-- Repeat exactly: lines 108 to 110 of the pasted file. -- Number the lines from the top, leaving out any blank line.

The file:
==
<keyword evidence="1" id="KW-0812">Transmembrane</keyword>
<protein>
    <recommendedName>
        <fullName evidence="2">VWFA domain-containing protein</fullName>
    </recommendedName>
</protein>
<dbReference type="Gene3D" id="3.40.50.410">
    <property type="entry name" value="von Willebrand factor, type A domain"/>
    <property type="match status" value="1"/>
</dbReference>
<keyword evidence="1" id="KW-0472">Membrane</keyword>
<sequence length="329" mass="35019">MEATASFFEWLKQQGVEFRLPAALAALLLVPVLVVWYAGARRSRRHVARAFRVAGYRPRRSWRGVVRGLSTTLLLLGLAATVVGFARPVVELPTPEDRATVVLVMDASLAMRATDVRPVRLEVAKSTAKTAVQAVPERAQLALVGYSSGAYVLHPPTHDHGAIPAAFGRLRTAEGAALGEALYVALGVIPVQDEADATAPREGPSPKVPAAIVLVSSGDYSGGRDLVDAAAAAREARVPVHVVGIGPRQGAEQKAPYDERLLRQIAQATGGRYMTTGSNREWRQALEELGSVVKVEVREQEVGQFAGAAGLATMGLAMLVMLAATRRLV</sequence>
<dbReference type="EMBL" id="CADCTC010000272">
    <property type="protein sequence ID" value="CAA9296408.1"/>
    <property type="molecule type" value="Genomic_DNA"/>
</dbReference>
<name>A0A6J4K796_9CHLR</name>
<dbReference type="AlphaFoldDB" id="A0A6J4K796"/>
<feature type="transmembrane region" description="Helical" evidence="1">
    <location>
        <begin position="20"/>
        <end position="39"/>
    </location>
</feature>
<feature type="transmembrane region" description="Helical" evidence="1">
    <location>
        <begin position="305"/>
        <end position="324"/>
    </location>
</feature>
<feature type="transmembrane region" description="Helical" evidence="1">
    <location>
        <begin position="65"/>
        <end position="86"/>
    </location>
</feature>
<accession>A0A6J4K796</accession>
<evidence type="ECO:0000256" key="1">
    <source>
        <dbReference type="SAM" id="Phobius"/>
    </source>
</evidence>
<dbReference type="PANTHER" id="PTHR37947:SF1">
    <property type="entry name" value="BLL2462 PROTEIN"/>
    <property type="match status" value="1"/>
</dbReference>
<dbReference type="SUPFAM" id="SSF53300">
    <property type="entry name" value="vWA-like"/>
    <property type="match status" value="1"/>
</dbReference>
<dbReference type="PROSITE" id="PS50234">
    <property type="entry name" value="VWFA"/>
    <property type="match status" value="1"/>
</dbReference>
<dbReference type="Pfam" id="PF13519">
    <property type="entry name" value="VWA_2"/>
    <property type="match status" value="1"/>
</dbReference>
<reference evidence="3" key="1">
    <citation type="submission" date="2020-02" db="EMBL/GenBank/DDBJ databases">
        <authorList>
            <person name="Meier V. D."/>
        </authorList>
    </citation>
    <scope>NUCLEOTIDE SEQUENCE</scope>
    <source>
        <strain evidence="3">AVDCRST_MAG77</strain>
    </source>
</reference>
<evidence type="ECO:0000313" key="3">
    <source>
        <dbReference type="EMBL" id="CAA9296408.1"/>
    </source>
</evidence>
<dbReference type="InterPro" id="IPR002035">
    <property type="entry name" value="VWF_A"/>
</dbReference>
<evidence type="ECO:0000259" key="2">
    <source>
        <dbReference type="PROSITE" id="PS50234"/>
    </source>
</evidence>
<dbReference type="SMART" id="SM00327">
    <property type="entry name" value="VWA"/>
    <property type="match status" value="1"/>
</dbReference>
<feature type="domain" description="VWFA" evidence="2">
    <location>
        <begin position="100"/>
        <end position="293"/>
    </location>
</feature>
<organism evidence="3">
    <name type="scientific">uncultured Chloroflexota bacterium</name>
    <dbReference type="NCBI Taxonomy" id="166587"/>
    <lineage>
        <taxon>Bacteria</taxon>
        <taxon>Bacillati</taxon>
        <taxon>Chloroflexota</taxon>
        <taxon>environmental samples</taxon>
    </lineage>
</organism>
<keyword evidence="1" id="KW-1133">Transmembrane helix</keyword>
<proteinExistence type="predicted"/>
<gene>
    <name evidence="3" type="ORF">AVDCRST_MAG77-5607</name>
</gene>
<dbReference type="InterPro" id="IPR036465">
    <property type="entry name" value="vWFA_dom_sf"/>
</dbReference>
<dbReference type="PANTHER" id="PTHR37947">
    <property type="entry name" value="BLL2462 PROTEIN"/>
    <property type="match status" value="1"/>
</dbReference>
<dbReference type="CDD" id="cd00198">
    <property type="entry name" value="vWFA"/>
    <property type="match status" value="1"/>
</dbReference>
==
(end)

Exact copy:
<dbReference type="InterPro" id="IPR036465">
    <property type="entry name" value="vWFA_dom_sf"/>
</dbReference>